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Courson: "Timber!" More general laughter.
The object of this lavish praise was born in Omaha on May 22, 1960 to Emile and Barbara Rimington. Emile is an improbably small man to have such an immense son—5'7" and 140 pounds—but he was always doughty and strong for his size. He worked for 32 years in a meatpacking plant before retiring in 1977 to open a neighborhood grocery. The genes that gave Dave his size most likely came from his paternal grandmother, Pearl, who stood 5'8" and weighed 185, and his mother, Barbara, who arrived in the U.S. from her native England in 1954 and is 5'7½" and 200 pounds. Her brother, Albert, a 6'3" former semipro soccer player, played at 260 pounds. The Rimingtons raised their four children—Dave, Dennis, Diane and Douglas—in the south end of Omaha, and they had to work hard to do it. The boys were always heavy feeders.
"Oh, but that Dave could eat," recalls 26-year-old Dennis, a 235-pounder who served as Dave's role model in matters both athletic and dietetic. "He was always a fairly tall kid but never built very big until he got near the end of the ninth grade. He actually wrestled in ninth grade at 167 pounds, but he began to lift and gain weight after the wrestling season was over. I was just getting out of high school then and he'd been fooling around with the weights, and I remember he threw me one day in our living room. So I thought I'd better start training, too. We'd work out in the garage and we were pretty even in strength, with me being in the lead at first and Dave trying to catch me. By the time he was a senior he weighed about 240 and could lift 300 pounds over his head."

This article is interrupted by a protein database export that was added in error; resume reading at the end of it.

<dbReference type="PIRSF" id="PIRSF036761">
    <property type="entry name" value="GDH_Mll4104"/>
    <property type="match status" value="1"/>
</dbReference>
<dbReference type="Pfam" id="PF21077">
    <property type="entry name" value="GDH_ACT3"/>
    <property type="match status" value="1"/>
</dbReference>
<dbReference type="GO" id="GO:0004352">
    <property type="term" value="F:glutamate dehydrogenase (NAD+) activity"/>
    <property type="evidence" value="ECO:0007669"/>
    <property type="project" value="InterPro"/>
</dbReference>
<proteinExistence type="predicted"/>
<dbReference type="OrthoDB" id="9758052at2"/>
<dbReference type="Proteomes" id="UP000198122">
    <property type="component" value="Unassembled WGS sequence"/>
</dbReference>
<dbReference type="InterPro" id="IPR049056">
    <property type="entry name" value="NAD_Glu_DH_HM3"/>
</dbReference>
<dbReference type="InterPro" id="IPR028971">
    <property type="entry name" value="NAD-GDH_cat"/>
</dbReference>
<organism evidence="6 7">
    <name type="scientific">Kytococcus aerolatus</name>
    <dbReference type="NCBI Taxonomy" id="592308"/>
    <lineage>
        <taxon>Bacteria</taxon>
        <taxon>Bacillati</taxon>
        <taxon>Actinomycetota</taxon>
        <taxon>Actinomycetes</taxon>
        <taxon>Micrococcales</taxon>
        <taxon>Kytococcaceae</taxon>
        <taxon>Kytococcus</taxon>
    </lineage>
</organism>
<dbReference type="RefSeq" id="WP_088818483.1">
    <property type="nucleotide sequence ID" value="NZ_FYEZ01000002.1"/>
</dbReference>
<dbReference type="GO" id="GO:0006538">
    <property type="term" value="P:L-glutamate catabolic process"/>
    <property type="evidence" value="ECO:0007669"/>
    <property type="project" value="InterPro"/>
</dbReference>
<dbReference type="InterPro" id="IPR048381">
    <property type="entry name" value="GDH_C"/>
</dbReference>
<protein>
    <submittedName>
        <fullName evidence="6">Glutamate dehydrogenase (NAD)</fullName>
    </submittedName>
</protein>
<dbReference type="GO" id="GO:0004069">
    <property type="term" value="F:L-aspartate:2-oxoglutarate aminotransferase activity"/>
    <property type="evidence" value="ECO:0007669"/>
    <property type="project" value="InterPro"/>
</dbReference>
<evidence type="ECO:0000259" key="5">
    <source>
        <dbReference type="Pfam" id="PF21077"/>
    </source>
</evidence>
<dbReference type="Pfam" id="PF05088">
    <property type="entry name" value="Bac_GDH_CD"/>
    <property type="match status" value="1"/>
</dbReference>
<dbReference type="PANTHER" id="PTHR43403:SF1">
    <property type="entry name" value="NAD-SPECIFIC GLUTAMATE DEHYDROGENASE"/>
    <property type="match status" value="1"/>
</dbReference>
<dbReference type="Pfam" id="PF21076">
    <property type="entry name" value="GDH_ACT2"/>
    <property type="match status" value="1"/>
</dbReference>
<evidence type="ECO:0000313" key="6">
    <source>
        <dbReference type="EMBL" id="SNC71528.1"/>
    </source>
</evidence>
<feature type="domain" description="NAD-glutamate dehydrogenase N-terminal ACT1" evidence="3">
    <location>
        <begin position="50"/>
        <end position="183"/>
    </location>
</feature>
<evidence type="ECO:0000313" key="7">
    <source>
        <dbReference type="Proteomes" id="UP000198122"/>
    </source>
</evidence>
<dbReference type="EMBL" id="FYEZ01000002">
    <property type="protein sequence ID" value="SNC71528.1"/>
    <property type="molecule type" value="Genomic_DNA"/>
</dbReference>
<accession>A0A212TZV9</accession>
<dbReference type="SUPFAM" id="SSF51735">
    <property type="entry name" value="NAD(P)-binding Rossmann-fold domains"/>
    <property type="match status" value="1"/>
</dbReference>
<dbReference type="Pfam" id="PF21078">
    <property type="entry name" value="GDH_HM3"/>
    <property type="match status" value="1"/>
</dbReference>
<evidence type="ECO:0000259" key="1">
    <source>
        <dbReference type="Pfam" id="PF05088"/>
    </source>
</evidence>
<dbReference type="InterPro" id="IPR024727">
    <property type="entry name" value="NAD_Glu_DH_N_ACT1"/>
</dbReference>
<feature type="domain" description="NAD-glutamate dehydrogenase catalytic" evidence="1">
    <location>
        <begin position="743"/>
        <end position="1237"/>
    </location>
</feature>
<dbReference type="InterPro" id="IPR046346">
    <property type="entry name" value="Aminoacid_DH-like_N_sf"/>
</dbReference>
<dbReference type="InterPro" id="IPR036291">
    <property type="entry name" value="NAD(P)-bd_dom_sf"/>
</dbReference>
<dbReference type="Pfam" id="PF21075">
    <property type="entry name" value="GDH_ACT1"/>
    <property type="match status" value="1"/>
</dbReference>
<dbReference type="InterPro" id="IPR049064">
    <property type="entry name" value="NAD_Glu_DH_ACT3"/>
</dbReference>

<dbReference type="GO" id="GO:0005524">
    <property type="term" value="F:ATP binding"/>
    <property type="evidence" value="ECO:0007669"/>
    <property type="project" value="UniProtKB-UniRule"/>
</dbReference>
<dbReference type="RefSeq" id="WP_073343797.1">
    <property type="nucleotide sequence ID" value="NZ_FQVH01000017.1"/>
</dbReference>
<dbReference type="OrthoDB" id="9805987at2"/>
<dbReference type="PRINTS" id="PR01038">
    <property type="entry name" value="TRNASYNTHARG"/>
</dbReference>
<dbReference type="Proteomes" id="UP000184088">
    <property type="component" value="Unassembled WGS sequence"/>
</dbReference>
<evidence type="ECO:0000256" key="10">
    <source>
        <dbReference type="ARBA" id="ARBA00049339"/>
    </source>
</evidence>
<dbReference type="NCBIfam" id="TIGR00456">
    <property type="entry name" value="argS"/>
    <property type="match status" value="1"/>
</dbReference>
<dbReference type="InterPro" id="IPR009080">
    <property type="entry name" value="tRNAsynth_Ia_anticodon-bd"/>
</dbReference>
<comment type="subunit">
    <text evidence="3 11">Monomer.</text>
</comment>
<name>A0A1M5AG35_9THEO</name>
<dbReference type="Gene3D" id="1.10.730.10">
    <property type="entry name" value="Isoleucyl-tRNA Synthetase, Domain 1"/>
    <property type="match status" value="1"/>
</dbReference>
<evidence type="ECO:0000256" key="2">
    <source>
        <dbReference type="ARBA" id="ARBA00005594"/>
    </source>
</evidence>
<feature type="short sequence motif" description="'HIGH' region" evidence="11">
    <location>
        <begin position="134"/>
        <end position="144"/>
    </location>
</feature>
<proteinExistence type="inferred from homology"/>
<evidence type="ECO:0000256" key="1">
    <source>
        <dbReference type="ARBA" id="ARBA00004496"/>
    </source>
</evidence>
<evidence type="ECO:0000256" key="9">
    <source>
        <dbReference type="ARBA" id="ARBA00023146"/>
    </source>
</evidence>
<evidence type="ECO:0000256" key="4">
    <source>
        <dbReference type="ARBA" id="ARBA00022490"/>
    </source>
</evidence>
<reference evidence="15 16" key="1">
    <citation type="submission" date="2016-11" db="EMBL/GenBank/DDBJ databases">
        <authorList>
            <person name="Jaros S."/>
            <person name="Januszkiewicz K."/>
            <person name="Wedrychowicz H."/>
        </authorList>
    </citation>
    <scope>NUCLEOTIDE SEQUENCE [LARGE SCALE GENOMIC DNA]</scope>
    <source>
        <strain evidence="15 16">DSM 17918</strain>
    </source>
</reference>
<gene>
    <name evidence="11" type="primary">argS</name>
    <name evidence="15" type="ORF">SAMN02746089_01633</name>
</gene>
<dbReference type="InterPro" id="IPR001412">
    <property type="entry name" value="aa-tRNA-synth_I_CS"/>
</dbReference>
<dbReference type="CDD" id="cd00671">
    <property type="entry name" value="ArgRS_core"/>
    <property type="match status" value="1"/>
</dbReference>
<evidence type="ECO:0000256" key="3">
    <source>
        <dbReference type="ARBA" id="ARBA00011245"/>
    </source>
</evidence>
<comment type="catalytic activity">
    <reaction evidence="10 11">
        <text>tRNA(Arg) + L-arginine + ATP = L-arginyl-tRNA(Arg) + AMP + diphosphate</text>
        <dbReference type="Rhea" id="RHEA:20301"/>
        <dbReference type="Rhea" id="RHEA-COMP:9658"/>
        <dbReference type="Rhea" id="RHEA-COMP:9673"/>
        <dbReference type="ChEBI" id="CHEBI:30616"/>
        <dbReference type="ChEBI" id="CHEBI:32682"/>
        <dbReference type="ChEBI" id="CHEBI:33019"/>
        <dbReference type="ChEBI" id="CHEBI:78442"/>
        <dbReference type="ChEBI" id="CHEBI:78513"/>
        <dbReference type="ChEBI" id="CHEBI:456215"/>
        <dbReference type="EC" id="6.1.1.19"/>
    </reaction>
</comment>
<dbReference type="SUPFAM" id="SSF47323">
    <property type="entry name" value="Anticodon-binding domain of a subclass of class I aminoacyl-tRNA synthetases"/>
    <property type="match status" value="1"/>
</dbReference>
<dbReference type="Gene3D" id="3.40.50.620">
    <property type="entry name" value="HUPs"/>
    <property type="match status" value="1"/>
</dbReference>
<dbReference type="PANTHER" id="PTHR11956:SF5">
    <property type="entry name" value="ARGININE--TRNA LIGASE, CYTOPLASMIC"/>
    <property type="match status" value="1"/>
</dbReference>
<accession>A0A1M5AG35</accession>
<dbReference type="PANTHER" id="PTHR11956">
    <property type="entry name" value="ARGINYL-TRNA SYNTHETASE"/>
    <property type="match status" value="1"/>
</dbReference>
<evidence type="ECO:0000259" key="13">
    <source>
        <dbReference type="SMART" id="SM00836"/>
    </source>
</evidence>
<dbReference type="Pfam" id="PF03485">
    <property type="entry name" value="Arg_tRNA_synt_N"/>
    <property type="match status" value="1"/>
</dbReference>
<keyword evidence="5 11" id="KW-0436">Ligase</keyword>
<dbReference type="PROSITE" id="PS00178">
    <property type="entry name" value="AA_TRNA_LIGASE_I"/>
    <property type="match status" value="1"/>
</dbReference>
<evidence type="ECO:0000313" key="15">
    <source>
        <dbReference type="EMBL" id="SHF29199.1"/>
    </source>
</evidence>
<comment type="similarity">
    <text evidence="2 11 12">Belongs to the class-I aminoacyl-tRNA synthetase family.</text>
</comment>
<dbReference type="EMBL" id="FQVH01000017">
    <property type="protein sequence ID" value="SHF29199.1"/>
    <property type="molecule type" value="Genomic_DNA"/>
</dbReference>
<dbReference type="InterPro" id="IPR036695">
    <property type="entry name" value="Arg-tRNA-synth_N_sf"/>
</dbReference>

Dave remembers those days with affection; he almost seems to yearn for those less demanding times. "I was lucky to have a brother like Dennis," he says, "and I really owe him a lot. He was my inspiration. He was an excellent high school football player, but small. I know that with weights he could have played college ball, but he got married right out of high school and now he's got four kids. I don't know if I'd have stayed on the weights without him there to motivate me. He used to love to make a heavy lift and then look over at me and say, 'Well, are you going to let an old married man with kids outlift you?' "